Climate change – which encompasses the long‐term changes in temperature and weather patterns seen since the Industrial Revolution, attributed in large part to increasing levels of greenhouse gases – is increasingly recognised for its far‐reaching consequences on human health.
The consequences of fossil fuel combustion that range from air pollution to extreme heat and to severe weather patterns can translate both directly and indirectly to increases in cardiovascular morbidity and mortality.
These climate‐sensitive stressors can affect food, power, water supply and quality, which can also impact migratory patterns of both human and vector‐borne diseases.
High temperatures lead to increasing levels of ground‐level ozone, a greater risk of wildfire and dust storms, and a higher demand for electricity – which, in turn, increases demand for fossil fuel combustion and air pollution.
Air pollution – such as elevated levels of fine particulate matter – has detrimental effects on cardiopulmonary health.
Separately, extreme heat is linked to increased cardiovascular disease–related emergency department visits.
Heat stress can manifest physiologically via increased cardiac workload (to compensate for the body’s vasodilatory response to heat), hemoconcentration, and inflammation, and, in severe circumstances, it can lead to autonomic dysfunction.
Furthermore, current climate models predict that certain regions of the globe will experience more intense rainfall, coastal flooding, and storm surges in the face of global warming. Destructive windstorms significantly impact cardiovascular mortality, as heart disease has been shown to be a major cause of death (representing 11% of deaths) in post-hurricane mortality data, following drowning and trauma or injury‐related deaths.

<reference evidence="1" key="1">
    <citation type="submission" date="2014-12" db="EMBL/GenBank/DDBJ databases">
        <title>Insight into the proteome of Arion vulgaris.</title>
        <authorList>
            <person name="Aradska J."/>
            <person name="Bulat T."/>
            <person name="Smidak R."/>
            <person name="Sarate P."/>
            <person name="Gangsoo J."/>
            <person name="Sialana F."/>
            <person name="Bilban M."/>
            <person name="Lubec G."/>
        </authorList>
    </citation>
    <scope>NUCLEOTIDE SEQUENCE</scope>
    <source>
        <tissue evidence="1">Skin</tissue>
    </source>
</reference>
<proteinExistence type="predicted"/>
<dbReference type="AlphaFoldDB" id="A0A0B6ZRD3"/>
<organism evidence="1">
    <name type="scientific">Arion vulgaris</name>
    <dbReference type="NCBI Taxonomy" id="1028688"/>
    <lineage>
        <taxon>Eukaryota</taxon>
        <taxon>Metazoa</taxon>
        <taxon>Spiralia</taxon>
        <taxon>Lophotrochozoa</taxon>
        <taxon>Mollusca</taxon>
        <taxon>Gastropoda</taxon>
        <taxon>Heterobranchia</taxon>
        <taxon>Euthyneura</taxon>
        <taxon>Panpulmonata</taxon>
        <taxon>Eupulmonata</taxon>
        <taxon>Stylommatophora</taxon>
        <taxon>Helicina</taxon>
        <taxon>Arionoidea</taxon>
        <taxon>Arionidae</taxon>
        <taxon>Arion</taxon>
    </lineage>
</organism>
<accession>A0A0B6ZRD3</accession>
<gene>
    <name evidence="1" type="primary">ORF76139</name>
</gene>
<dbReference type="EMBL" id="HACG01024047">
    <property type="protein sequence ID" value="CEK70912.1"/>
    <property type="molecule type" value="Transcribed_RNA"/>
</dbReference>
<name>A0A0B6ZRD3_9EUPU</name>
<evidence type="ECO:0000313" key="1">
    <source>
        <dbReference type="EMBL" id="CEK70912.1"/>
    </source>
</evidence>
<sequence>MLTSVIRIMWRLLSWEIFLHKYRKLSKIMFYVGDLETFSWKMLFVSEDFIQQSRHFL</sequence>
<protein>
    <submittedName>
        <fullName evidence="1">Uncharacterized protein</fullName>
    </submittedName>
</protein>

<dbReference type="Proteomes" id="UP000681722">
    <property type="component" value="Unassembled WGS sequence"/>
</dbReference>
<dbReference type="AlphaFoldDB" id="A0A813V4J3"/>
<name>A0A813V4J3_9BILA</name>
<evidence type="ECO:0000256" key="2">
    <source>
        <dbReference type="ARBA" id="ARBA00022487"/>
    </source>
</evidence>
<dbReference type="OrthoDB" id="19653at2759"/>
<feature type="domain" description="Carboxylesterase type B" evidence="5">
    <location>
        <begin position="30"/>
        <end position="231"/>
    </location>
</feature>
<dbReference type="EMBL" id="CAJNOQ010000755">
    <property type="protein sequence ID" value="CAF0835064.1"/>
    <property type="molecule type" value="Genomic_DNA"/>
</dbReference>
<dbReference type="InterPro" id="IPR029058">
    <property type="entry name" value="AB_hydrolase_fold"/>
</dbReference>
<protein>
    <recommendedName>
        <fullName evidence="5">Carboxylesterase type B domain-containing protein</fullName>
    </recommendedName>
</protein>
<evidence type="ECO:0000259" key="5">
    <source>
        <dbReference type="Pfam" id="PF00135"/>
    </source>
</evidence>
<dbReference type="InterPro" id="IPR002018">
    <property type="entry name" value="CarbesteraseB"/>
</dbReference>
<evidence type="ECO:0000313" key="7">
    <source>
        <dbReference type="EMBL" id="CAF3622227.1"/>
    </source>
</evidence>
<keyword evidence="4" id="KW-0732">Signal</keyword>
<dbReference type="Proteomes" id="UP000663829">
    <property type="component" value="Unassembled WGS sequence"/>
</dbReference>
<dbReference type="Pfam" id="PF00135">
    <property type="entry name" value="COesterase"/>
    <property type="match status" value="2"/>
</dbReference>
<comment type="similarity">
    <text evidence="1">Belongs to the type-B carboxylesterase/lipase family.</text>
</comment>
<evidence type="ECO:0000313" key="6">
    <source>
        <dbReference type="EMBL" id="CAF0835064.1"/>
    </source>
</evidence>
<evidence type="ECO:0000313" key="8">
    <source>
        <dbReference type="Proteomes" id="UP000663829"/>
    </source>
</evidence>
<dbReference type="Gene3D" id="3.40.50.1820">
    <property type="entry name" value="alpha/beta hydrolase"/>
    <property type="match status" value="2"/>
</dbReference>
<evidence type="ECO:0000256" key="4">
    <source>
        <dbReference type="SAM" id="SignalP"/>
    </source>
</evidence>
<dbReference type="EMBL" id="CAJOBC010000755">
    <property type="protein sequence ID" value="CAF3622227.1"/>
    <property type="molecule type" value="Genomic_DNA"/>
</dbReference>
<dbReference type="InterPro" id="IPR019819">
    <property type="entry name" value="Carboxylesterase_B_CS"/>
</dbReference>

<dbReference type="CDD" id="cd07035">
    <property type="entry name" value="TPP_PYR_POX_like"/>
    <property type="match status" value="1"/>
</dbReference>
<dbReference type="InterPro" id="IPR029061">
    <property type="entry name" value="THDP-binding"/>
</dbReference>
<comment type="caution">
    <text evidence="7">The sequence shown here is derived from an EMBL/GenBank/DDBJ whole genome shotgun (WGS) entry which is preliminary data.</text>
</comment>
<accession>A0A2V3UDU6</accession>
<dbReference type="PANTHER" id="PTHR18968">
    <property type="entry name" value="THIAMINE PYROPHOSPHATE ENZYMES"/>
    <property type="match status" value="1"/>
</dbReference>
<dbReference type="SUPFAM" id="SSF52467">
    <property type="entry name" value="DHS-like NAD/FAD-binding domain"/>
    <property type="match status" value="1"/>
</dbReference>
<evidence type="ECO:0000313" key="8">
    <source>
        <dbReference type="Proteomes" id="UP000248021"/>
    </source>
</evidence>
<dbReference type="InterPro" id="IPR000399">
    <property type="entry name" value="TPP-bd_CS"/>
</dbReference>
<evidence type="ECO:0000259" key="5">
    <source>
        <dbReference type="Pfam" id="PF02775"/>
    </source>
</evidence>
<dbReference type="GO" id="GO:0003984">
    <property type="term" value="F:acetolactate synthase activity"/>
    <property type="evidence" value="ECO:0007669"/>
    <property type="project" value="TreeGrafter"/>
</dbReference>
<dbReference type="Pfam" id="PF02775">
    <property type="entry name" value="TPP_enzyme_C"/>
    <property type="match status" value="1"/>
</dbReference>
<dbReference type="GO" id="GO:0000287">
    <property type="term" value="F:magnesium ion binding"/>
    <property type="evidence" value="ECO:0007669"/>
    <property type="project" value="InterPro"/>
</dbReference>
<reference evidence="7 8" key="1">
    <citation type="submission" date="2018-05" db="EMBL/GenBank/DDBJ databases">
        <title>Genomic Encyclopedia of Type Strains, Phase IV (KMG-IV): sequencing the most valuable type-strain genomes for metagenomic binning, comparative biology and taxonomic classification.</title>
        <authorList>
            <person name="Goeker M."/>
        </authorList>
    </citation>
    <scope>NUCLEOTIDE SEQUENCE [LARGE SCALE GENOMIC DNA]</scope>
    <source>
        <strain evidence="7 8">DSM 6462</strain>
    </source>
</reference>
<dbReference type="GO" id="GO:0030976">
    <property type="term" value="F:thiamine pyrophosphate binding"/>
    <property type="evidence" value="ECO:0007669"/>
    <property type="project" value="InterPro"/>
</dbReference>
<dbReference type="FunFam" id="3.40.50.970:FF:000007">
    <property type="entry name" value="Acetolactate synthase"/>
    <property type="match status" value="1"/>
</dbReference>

Although the impact of these events on cardiovascular disease is difficult to quantify, they are unlikely to encourage the adoption or maintenance of a heart‐healthy diet, regular cardiovascular exercise, and access to care, all of which are fundamental in maintaining cardiovascular health.
Large research gaps in quantifying the impacts of climate change on cardiovascular health remain, and given the complex and multidisciplinary nature of the topic, stand to benefit from interdisciplinary collaborations among clinical cardiologists, climate scientists, and environmental epidemiologists, among other research professionals, to better elucidate the overall burden of disease and what mitigation and/or adaptation strategies are most cost effective.
The extent to which our world’s climate and weather patterns will continue to change and their ultimate impact on human health is difficult to predict, but it is clear that climate change has already adversely affected health globally.
Current strategies to reduce known risks of cardiovascular disease include adaptation strategies at the individual level (e.g., ensuring that patients have access to air conditioning on extreme heat days) and mitigation strategies at the societal level (e.g., advocating for regulations that stop pollution at its source).
Environmental exposures and our changing environment are intricately related to cardiovascular health. Accordingly, it is vital that the clinicians better understand the health effects of climate change to empower their patients to develop strategies to reduce their risk of cardiovascular disease.
Article submitted by HPA Group